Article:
While the stage is not specifically based on anything from the Pokémon video game series, it may be a general representation of a Gym. One reference could possibly be from the game Pokémon Stadium. The arenas in Pokémon Stadium have the Poké Ball logo in the center with crowds watching the battle. While there is a general stage, similar to the standard form of the stage, the field can transform into various stages, including Rock and Water, although they are much different from the rock and water forms represented in the stage. Another source is the Pokémon anime, in which, during tournament battles, the stage changes its terrain frequently to either hinder or help either Pokémon. This was seen at least in the preliminary rounds of the Indigo League (in the anime's second season), in which each of Ash's four initial battles was in a different battlefield representing a specific elemental type.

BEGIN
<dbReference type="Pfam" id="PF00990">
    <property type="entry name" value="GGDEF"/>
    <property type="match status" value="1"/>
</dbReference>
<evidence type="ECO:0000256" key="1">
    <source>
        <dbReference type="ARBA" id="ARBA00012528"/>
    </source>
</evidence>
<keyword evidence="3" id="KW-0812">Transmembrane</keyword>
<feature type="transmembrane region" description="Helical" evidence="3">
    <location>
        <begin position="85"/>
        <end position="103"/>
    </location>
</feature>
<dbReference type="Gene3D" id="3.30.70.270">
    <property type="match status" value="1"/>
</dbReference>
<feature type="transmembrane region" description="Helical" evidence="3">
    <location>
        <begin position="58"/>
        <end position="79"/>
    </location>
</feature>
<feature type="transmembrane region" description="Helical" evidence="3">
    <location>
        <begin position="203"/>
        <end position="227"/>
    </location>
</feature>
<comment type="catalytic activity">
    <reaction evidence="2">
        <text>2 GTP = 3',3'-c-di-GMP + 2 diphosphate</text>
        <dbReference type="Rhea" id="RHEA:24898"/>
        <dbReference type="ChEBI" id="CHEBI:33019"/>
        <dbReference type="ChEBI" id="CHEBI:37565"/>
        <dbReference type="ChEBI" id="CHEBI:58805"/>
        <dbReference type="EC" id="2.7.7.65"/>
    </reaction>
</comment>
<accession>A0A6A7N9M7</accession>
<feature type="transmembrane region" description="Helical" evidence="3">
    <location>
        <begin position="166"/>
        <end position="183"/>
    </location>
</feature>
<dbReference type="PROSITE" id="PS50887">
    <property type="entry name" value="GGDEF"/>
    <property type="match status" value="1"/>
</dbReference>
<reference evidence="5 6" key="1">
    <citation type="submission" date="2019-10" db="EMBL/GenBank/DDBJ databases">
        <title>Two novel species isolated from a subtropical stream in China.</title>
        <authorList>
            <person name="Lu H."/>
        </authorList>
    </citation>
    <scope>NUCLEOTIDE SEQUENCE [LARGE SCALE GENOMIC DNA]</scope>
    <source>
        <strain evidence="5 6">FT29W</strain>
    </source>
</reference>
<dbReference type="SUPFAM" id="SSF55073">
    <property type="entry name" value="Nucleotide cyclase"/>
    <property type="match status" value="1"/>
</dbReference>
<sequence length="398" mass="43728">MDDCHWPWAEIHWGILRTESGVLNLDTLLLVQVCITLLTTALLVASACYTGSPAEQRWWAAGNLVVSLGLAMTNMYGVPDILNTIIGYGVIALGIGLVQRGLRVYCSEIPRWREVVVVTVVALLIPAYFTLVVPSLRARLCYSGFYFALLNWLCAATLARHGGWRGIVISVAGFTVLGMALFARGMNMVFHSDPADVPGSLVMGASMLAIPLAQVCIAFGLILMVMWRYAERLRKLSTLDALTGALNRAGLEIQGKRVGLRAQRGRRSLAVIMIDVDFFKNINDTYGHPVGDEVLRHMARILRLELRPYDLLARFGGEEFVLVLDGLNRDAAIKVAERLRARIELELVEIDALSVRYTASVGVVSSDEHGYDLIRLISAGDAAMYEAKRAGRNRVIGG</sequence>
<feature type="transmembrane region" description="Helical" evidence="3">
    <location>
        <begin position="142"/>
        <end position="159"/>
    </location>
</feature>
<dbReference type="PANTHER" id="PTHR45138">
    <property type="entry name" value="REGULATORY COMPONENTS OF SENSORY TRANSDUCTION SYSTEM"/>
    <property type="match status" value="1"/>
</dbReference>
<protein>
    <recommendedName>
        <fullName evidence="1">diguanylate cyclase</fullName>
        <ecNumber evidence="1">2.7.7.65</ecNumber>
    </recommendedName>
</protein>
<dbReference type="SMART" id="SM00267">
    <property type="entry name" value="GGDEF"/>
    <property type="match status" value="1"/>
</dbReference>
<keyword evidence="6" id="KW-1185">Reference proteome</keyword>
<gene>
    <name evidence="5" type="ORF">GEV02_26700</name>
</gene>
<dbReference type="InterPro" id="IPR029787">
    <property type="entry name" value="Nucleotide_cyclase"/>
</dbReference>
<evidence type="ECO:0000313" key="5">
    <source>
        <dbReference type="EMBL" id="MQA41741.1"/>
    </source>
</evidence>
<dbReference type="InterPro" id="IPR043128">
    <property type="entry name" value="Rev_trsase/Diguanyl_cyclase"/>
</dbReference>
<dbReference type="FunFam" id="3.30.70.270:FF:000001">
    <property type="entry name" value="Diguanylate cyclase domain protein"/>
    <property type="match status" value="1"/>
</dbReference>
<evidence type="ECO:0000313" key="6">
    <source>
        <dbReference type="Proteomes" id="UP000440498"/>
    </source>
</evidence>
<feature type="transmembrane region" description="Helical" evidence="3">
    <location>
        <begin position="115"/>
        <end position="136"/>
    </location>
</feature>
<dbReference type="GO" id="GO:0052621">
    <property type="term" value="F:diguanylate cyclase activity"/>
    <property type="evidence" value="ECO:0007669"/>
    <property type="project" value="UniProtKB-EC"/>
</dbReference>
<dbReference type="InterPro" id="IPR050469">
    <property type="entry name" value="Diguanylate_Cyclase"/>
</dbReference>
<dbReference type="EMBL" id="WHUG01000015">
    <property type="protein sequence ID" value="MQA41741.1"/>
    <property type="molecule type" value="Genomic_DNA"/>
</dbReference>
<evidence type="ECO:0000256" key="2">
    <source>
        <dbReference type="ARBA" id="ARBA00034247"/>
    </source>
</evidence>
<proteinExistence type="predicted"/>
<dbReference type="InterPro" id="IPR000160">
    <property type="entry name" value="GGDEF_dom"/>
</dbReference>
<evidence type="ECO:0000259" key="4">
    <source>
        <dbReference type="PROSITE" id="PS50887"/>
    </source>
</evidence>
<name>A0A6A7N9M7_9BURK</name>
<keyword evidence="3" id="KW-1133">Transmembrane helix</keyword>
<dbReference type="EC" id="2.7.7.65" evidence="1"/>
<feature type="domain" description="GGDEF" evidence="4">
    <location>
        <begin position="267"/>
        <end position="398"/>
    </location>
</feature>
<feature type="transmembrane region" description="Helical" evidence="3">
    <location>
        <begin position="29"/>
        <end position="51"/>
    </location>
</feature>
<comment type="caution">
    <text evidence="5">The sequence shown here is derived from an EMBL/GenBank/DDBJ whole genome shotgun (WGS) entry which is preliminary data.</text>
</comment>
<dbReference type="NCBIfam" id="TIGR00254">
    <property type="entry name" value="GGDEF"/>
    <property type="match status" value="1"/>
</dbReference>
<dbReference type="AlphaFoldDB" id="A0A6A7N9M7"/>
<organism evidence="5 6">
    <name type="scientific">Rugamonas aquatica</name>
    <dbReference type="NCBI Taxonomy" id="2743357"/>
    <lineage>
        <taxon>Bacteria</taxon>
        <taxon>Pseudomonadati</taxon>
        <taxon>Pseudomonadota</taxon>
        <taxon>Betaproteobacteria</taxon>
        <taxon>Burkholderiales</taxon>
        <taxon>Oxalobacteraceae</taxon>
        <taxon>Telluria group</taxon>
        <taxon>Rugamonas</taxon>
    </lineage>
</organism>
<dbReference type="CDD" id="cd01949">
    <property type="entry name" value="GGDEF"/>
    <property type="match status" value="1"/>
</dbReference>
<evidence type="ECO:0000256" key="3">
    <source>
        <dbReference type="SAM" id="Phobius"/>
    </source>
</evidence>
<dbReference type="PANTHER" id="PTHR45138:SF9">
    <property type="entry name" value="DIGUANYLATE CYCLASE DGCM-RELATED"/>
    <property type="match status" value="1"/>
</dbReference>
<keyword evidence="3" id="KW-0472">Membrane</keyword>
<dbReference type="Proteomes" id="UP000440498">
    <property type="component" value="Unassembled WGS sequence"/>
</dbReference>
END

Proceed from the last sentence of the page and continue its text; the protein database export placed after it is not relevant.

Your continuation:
There are two music tracks for this stage. The primary track first appeared in the title screen of Pokémon Red and Blue. The alternate theme is a mix between wild Pokémon battle theme and the track used when battling a Gym Leader. Both are from Pokémon Gold and Silver. 
In Brawl, the stage also uses the music of Poké Floats.
Trainers come from far and wide to congregate at Pokémon Stadiums, the ultimate venues to show off their Pokémon teams. There are many different arenas with varying terrain designs, some of which afford advantages to certain Pokémon. This particular stadium is reserved for huge events and boasts a big screen and spectacular fireworks.